(American, born 1939)
1967. Vulcanized rubber, 36" x 6' 8" x 60" (91.4 x 200 x 152.4 cm)
In the mid-1960s Richard Serra began experimenting with nontraditional art materials like fiberglass, neon, and rubber, and also with the language involved in the physical process of making sculpture. The result was a list of action verbs—”to roll, to crease, to curve”—that Serra compiled, listed on paper, and then enacted on the materials he had collected in his studio.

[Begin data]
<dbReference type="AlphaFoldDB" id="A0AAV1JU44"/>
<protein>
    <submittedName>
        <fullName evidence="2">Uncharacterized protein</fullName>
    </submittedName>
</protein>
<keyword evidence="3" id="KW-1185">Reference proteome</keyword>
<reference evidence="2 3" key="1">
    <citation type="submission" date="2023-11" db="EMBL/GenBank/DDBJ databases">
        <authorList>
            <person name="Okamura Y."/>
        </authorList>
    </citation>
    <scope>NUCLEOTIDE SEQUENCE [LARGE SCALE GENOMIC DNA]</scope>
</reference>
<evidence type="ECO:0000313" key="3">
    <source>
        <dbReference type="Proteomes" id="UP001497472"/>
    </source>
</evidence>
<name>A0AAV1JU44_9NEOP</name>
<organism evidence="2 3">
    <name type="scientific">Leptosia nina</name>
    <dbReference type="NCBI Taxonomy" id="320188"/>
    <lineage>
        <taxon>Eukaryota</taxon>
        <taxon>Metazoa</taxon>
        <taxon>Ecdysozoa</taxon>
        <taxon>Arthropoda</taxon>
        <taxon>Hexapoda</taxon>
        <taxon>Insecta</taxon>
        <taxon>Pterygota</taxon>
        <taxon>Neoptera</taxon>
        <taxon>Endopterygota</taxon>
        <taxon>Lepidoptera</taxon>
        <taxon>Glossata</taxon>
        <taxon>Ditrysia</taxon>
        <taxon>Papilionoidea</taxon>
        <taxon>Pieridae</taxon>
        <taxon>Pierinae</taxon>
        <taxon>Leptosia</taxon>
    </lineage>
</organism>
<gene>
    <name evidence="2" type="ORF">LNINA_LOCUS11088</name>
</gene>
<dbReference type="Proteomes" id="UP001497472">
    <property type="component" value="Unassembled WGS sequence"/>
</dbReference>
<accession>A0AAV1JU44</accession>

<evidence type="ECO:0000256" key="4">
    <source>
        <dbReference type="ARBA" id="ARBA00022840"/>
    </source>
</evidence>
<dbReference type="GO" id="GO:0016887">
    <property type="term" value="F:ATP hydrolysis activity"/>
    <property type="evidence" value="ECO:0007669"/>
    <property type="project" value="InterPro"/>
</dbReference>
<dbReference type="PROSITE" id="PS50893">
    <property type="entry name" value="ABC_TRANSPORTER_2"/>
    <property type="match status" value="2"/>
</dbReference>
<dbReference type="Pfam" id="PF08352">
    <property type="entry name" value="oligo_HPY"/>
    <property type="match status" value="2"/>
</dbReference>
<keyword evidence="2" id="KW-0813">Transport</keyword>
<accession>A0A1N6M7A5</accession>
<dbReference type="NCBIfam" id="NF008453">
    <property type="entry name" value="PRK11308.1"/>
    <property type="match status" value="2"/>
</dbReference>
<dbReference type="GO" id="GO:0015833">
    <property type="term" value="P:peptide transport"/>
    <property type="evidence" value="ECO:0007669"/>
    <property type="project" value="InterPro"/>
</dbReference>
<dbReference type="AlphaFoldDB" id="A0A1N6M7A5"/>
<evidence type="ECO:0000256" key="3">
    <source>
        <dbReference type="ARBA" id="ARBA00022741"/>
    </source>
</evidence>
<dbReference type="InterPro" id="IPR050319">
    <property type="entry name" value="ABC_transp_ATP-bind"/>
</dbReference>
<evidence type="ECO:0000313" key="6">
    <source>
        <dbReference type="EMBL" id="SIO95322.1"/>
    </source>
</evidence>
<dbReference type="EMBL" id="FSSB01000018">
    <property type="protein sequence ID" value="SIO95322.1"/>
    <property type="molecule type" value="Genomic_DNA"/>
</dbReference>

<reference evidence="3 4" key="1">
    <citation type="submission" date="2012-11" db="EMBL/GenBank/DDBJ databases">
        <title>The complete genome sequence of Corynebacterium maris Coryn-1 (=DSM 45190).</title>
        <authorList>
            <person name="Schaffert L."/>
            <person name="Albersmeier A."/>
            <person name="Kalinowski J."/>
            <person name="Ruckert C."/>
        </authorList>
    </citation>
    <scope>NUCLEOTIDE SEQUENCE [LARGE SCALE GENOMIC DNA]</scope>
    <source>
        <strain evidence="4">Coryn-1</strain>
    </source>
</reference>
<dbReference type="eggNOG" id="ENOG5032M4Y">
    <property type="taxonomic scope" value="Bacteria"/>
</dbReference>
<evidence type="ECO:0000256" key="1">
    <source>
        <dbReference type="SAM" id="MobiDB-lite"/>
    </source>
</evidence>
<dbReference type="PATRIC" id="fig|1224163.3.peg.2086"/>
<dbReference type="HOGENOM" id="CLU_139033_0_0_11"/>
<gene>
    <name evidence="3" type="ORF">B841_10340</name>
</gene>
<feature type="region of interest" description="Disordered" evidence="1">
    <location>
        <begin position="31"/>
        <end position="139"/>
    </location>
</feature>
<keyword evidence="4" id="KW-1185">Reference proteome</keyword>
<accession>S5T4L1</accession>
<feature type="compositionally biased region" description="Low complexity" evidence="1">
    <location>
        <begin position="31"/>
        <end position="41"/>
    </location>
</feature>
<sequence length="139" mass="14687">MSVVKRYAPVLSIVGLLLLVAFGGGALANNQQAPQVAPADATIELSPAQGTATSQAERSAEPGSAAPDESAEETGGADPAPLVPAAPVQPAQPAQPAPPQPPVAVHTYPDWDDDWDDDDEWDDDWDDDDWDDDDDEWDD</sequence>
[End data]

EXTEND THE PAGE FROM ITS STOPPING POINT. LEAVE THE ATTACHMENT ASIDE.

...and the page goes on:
This work, made from discarded rubber recovered from a warehouse in lower Manhattan, is a result of the rubber’s unique response to the artist’s enacting of the action verb “to lift.” As Serra later explained, “It struck me that instead of thinking what a sculpture is going to be and how you’re going to do it compositionally, what if you just enacted those verbs in relation to a material, and didn’t worry about the results?”
An element or substance out of which something can be made or composed.
The arrangement of the elements within a work of art. The composition is the interplay between the subject, foreground, background, and other elements in the photograph.